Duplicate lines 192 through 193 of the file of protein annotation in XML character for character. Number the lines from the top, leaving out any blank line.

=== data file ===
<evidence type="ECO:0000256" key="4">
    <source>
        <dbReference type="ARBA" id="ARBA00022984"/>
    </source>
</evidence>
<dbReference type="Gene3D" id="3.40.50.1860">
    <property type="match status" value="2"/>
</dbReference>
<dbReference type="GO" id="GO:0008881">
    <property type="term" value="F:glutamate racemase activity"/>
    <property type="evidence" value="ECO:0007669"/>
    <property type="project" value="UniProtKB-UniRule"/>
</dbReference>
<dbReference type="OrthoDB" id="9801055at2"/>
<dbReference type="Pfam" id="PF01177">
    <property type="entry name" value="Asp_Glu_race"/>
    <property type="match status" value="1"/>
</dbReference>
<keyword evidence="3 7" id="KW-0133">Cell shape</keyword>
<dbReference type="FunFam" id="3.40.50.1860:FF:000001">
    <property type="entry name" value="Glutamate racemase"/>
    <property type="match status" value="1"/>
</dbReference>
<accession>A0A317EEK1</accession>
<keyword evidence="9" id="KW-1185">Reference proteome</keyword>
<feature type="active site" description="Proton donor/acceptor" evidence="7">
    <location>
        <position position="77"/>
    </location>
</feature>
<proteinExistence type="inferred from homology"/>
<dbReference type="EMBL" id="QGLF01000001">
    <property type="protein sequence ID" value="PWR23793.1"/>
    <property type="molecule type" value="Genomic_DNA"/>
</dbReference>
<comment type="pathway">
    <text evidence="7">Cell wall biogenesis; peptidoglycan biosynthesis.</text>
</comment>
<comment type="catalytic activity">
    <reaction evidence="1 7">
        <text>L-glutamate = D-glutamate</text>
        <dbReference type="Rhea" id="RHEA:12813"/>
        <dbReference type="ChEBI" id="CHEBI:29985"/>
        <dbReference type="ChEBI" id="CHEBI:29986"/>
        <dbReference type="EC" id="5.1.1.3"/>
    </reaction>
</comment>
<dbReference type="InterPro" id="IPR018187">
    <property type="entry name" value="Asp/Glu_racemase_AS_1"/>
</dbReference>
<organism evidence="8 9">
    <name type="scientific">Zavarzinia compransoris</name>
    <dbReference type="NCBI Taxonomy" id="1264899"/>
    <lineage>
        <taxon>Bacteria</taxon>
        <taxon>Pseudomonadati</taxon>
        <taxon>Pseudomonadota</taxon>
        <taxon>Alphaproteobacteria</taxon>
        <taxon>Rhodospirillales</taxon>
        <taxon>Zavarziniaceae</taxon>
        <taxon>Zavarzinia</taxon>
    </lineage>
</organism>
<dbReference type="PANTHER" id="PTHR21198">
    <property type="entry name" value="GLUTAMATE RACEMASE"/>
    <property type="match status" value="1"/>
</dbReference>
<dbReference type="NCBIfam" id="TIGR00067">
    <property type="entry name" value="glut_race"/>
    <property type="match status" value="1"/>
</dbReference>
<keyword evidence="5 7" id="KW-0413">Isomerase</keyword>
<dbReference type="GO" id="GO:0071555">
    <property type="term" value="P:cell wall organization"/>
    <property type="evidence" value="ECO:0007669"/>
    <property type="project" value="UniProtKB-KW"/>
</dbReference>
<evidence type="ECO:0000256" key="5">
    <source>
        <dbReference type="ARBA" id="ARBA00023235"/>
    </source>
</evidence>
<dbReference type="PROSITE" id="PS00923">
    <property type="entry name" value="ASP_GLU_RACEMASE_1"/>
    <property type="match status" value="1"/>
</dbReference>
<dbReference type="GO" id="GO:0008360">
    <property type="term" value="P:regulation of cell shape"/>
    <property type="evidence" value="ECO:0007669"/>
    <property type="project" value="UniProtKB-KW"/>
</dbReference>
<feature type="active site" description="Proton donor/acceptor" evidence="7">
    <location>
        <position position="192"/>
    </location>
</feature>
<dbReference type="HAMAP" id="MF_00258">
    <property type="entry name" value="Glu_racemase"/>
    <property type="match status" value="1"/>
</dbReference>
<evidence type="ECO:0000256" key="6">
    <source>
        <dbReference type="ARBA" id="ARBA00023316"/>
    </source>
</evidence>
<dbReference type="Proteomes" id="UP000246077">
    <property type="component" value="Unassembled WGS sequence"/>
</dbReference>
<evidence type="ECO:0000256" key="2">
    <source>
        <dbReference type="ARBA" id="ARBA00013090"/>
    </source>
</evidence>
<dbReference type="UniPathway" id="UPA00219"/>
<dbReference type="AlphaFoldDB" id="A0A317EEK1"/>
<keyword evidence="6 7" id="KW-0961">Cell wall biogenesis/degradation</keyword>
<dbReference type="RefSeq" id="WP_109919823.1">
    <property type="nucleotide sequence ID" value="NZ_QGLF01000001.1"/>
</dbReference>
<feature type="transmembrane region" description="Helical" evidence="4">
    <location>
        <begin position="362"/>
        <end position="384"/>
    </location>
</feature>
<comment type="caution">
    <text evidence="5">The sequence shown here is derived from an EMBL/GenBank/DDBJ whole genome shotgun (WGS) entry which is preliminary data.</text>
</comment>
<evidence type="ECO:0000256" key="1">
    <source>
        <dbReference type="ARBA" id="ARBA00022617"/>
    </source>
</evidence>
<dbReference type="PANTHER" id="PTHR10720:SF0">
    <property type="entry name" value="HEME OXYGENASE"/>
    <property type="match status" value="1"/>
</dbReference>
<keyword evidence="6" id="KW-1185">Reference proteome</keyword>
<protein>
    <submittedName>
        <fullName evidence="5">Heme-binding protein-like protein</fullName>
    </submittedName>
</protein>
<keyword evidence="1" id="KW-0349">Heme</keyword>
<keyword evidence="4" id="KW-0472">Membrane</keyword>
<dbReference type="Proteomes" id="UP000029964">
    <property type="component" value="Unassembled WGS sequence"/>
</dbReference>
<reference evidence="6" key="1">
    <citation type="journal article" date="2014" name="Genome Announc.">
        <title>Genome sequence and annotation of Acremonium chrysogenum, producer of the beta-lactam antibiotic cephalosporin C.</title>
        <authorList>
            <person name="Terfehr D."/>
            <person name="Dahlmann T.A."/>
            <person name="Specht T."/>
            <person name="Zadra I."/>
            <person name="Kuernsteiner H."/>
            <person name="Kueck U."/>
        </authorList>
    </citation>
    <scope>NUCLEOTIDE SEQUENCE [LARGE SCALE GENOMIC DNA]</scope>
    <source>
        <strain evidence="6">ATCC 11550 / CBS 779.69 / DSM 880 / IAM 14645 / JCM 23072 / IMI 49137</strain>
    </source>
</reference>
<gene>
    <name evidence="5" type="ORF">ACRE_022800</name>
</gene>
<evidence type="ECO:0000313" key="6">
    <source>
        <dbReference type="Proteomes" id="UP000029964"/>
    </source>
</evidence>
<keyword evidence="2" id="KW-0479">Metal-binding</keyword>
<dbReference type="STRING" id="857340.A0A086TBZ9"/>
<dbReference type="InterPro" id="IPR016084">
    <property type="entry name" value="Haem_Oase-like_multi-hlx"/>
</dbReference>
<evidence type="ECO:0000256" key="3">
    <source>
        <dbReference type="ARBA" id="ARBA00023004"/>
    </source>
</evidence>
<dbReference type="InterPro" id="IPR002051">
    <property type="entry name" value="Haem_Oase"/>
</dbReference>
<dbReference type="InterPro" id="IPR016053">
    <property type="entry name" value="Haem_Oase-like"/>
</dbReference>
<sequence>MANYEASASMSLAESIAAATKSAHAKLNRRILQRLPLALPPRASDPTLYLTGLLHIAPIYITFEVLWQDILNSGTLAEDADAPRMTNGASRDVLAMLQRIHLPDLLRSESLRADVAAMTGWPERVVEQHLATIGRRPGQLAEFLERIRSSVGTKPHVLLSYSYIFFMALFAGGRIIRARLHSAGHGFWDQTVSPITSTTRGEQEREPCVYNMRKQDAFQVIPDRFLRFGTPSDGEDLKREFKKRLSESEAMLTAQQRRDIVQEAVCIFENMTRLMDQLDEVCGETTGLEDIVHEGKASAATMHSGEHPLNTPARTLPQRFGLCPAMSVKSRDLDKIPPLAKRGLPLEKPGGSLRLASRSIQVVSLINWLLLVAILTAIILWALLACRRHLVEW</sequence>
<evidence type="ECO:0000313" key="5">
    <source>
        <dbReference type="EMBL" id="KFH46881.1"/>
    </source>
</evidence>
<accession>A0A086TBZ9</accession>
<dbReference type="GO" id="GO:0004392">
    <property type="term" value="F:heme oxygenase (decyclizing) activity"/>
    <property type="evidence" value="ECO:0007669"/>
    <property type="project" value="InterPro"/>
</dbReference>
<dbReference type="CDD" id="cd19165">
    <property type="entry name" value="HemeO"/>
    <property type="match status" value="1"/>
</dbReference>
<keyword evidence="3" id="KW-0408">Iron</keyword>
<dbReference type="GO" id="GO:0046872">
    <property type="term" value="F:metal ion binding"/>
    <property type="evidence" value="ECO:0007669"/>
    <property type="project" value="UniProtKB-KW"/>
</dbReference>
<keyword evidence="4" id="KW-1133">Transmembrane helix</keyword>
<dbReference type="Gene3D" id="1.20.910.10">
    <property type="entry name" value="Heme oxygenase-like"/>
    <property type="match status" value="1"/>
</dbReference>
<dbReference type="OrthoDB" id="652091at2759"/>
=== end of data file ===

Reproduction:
    <source>
        <dbReference type="EMBL" id="KFH46881.1"/>